Is Fully Paid Award Enforceable Under the New York Convention?

Arbitration News – Is a Fully Paid Award Still Enforceable Under the New York Convention?

(Article by Dr. A. Tsavdaridis, published in the Arbitration Newsletter of the ILO on September 27, 2012)

The Supreme Court recently held that an amendment of claim or counterclaim in international arbitration is admissible, provided that a series of requirements
pertaining to the parties’ agreement, the tribunal’s permission and fundamental principles of justice are met. A request for preventive protection, even for future
disputes that are conditional on the occurrence of a certain event, is not groundless, provided that future disputes fall within the scope of the arbitration agreement.


The Organisation for Economic Reconstruction of Enterprises (OERE), a Greek statecontrolled entity active in the 1980s and 1990s, nationalised a paper mill company
whose shares were subsequently sold to a holding company. The share purchase agreement between OERE and the holding company contained an arbitration clause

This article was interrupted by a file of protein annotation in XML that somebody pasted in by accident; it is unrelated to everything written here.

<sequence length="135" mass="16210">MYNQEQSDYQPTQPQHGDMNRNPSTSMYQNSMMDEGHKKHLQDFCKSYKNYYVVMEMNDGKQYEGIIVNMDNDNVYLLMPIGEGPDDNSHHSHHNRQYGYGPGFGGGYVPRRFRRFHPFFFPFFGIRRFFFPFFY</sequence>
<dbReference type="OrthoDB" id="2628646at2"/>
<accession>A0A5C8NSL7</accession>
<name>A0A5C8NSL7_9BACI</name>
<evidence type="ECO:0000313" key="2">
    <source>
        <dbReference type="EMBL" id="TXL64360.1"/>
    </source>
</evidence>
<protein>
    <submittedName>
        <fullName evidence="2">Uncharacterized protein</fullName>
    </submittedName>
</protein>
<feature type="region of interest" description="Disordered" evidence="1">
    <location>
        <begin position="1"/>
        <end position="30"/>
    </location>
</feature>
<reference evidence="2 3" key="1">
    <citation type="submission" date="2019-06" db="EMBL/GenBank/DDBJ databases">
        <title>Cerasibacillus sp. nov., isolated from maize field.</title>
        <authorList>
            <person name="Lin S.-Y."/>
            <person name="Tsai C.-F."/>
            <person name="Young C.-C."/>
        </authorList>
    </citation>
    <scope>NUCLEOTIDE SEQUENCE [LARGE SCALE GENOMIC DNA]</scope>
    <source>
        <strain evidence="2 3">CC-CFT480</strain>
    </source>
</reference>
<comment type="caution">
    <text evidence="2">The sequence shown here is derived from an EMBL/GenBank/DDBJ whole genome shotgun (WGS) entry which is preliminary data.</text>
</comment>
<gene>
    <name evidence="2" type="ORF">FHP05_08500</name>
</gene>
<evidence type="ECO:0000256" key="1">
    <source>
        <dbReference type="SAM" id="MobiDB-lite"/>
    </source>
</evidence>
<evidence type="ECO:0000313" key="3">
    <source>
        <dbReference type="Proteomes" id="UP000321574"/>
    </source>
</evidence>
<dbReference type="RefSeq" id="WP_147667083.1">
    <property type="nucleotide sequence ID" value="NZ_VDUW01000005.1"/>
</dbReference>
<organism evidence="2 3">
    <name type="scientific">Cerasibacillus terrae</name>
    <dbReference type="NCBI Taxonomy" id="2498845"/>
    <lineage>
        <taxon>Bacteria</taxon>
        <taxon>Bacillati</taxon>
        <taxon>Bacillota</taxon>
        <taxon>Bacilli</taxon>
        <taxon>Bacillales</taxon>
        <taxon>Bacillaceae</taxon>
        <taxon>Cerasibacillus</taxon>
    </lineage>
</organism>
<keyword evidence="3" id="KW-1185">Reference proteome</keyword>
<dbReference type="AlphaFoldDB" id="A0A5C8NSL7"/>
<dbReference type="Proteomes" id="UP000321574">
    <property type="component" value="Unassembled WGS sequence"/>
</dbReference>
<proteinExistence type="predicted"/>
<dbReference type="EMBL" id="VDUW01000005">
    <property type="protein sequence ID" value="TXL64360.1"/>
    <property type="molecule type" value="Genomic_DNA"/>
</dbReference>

providing that any dispute or difference arising out of or in connection with the share purchase agreement would be finally resolved through binding arbitration in Athens
under the International Chamber of Commerce (ICC) Rules of Arbitration. The Greek state (as legal successor to OERE after it was wound up) and the holding company
resorted to arbitration over a series of claims and counterclaims arising out of the share purchase agreement. The holding company raised a counterclaim for more than
13 million for various costs that were to be borne by OERE under the share purchase agreement. The holding company amended its counterclaim on March 23 2008 and
requested payment of the amount claimed to the paper mill company instead, after the Greek state had disputed its right to request payment for itself. The Greek state replied
to the amended counterclaim on April 2 2008 and the arbitral tribunal issued its award on April 4 2008, awarding approximately 12 million to the paper mill company.


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